“In the first year, the Victorian government said there would only be 12 people who might die by euthanasia. Instead, there were 272 applications and 124 people died. The youngest was 36. I don’t think any of us think about these laws and think that they apply to a 36-year-old. In the last six months, 94 people died by euthanasia. So in the first 12 months a hundred and twenty four and almost that same number in the last six months alone. These ese are shocking numbers and I don’t think that they’re getting enough attention”.
The number of people who have accessed assisted suicide in the State of Victoria was more than ten times as many as expected in the first year, and close to a hundred in the last six months. This should make us sit up and take notice. Proponents of assisted suicide argue that it will be a very limited law, for a small number of individuals in desperately hard circumstances. The numbers in Victoria (a state) in the first year and a half alone imply that the practice fast becomes normalised.
Euthanasia law had deeply disturbing cases
Bolt goes on to cite harrowing cases in the Northern Territory, which previously allowed euthanasia:
“Seven, people applied to be killed but a study in the Lancet Journal co-authored by Philip Nitschke found that none actually had severe pain. Only two of them were married. Many were clearly very lonely.”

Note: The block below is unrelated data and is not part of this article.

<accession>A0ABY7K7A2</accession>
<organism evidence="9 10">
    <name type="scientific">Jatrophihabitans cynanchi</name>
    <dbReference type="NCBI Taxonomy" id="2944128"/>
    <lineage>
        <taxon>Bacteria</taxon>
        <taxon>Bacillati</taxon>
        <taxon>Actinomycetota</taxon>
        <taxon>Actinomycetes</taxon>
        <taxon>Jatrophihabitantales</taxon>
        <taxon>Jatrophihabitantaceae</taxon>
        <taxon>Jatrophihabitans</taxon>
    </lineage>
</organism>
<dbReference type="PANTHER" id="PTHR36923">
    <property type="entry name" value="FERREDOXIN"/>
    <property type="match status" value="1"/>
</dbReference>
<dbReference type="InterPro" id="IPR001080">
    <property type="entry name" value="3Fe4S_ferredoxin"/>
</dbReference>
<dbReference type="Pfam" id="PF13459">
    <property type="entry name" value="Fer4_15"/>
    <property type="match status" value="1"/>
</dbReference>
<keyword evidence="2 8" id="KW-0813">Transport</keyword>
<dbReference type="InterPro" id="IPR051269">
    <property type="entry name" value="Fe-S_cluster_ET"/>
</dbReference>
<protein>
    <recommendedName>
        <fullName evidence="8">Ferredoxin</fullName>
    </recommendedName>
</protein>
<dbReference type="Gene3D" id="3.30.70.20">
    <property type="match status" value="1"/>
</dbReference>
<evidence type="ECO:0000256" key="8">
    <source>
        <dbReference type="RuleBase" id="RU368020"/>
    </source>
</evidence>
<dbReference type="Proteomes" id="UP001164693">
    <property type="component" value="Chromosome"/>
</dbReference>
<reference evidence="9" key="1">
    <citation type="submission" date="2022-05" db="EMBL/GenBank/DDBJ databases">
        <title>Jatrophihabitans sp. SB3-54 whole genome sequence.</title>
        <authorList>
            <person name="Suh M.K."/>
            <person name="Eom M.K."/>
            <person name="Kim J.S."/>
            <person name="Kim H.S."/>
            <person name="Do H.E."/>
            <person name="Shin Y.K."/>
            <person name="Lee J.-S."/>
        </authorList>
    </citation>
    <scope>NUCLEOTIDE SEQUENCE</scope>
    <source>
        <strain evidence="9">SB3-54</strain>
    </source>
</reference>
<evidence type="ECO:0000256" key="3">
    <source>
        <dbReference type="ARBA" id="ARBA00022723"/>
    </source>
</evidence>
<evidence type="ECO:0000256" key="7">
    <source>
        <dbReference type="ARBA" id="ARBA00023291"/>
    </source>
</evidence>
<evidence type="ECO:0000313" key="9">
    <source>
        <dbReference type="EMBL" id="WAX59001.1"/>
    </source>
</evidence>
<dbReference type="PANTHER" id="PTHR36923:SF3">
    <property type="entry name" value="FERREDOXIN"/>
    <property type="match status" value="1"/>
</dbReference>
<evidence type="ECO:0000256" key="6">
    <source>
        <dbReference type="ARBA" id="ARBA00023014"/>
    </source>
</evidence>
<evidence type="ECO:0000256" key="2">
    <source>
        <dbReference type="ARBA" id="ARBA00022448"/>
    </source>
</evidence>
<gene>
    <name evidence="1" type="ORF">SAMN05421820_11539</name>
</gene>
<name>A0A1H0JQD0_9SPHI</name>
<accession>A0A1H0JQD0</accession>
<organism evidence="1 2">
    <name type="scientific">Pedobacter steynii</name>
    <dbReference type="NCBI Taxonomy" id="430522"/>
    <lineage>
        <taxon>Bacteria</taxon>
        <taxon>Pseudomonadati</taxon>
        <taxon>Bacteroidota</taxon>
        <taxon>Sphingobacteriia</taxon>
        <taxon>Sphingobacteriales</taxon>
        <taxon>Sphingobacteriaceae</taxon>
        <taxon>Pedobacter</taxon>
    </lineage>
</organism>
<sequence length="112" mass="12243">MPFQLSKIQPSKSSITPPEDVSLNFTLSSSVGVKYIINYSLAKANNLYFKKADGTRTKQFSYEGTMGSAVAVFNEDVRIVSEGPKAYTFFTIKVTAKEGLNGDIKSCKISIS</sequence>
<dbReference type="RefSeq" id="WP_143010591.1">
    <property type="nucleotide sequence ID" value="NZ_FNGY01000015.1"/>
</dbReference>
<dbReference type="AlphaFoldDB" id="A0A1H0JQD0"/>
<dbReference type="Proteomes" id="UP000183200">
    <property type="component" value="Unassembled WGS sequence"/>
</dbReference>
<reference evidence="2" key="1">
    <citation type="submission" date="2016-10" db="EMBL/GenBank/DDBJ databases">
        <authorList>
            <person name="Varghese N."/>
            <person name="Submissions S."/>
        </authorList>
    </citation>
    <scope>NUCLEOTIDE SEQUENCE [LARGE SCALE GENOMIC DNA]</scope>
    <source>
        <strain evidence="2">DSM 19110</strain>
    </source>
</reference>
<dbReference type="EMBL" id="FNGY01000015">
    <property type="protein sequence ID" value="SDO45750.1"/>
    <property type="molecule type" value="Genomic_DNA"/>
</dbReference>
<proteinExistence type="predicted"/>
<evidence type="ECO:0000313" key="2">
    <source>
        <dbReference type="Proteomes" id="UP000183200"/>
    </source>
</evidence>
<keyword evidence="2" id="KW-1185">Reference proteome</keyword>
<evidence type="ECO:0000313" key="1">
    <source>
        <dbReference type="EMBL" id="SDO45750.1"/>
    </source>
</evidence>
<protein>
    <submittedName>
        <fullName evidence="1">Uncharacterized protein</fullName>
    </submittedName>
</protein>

The number of patients who did not have severe pain euthanised under legislation that only operated for one year in Australia is chilling. How can supporters of assisted suicide guarantee that the law will be accessed only by those who are in unbearable pain?
Change in the law turns Western values ‘on their head’
Lesser reflects on the broader ramifications of a move towards assisted suicide or euthanasia in a Western society, founded on Judaeo-Christian values:
“Look, I think it was the wrong thing to do. I don’t think euthanasia laws have a place on any of our statute books in any parliament in the country and that is fundamentally because one of the things Western liberal societies are based on is the Judaeo-Christian ethic, which says that each individual life matters that we all have human dignity and that we shouldn’t be taking people’s lives. And we see that in so many of the policies that we have.
“Whether it’s the efforts of governments of all stripes at all levels to keep people safe from COVID. Whether it is the money that we put into medical research, whether it’s the ten billion dollars or more we spend on suicide prevention…the fundamental value of our society, and what makes it different to a communist society or a totalitarian society, is that we value individual lives. Euthanasia laws just turn [those values] on their head.”